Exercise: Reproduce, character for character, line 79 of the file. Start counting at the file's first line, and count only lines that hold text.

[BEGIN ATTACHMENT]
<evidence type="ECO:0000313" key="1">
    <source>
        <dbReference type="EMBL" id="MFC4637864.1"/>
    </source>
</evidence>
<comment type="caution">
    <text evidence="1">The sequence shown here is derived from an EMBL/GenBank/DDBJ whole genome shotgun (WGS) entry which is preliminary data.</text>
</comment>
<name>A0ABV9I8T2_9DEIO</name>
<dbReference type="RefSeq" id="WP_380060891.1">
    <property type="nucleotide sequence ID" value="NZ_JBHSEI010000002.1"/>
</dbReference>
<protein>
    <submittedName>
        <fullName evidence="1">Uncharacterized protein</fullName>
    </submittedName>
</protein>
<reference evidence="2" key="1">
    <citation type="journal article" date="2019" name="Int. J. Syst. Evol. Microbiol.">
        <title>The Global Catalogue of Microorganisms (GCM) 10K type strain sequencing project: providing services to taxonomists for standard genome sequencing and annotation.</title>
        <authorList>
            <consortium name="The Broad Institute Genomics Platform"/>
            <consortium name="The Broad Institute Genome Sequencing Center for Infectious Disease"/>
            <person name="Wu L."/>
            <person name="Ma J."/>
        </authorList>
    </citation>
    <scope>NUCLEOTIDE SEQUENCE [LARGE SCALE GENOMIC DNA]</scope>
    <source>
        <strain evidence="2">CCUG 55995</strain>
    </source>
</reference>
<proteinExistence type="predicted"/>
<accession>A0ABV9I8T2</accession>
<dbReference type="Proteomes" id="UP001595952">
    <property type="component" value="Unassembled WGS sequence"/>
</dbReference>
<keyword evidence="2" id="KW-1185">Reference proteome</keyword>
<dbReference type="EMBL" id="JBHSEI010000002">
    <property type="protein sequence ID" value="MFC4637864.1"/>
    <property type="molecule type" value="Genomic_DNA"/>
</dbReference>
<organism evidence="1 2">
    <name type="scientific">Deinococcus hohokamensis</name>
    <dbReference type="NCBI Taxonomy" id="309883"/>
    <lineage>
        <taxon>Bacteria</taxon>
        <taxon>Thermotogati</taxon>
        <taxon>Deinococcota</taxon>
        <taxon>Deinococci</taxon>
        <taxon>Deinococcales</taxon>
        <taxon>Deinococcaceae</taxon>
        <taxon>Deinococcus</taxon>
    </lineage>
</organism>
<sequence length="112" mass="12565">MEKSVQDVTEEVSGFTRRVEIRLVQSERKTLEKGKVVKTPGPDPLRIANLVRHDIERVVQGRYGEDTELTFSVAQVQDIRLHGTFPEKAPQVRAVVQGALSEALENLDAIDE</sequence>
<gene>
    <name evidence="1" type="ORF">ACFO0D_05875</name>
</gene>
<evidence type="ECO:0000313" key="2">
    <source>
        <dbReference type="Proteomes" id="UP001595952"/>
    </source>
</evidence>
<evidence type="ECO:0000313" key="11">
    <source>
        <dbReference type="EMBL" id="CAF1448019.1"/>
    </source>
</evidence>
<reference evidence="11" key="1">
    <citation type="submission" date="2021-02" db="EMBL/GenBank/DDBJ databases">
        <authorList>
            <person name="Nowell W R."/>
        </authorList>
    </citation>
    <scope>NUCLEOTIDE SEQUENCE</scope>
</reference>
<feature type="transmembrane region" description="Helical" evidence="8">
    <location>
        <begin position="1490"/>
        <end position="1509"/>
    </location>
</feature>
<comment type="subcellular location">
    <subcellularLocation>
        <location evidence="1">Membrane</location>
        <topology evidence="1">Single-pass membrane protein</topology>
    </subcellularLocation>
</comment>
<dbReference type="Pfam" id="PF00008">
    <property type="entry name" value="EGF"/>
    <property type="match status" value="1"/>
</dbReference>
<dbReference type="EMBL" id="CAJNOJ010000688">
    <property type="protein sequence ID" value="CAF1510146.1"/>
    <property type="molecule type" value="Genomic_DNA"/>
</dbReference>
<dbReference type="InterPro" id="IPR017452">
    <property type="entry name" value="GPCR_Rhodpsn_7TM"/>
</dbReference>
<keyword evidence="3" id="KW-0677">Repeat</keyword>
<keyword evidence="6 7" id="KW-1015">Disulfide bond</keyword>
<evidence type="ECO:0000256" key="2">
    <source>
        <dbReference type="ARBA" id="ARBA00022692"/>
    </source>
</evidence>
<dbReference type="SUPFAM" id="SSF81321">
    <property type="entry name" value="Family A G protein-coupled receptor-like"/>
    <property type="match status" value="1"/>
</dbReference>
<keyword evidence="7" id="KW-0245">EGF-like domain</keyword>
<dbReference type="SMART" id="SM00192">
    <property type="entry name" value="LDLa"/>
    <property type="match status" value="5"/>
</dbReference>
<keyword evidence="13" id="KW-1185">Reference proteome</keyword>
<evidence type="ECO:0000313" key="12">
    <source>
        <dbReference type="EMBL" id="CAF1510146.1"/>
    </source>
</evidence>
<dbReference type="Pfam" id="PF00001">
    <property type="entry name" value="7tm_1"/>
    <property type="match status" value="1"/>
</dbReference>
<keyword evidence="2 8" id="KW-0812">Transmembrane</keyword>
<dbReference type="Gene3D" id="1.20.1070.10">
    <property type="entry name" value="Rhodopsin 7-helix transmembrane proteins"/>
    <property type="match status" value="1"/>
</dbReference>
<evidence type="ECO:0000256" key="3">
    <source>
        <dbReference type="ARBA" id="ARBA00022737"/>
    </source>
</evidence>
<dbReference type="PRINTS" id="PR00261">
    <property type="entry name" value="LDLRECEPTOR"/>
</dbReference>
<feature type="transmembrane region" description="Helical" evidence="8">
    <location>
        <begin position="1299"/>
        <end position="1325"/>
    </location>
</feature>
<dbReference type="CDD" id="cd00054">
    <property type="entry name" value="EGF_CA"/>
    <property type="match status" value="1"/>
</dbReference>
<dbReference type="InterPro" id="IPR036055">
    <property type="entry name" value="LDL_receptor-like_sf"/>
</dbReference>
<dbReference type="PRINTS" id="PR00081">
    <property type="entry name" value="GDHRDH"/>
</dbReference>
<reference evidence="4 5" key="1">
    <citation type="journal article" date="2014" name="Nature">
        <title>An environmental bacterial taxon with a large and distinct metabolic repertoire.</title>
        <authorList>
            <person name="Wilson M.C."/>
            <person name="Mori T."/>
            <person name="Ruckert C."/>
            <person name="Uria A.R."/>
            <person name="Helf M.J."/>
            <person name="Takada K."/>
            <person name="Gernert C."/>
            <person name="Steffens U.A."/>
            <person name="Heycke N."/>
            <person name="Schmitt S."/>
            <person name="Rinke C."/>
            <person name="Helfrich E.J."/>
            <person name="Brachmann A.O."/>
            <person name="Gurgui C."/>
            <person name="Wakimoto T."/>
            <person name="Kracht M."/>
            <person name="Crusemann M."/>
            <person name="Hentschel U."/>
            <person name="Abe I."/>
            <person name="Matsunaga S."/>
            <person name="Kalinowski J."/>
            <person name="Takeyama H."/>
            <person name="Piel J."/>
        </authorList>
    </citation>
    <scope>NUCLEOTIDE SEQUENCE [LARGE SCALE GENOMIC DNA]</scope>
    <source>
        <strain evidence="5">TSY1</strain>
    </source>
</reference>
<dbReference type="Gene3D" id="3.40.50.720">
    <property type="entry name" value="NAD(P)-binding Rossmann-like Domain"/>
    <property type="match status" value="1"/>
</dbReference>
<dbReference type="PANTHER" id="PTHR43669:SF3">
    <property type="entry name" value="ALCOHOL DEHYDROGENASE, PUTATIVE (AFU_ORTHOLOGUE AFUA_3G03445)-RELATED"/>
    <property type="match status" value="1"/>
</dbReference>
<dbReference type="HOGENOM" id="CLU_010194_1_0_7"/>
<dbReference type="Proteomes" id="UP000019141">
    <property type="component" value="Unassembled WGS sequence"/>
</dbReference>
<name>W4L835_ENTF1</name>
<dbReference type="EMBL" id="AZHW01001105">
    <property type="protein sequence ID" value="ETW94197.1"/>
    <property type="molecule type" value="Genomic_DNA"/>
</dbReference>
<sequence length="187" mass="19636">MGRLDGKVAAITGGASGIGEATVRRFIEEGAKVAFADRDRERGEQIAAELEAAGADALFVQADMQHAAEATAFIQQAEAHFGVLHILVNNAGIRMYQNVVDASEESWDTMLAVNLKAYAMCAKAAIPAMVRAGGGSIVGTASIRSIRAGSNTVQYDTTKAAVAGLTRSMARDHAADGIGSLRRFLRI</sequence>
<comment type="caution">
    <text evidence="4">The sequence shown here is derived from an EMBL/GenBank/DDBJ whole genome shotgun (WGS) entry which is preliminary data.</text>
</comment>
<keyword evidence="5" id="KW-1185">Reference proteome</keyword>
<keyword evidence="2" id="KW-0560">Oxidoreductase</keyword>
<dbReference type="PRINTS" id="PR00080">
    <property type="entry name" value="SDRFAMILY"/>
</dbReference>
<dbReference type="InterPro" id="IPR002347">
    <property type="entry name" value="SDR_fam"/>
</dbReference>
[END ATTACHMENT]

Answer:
    <location>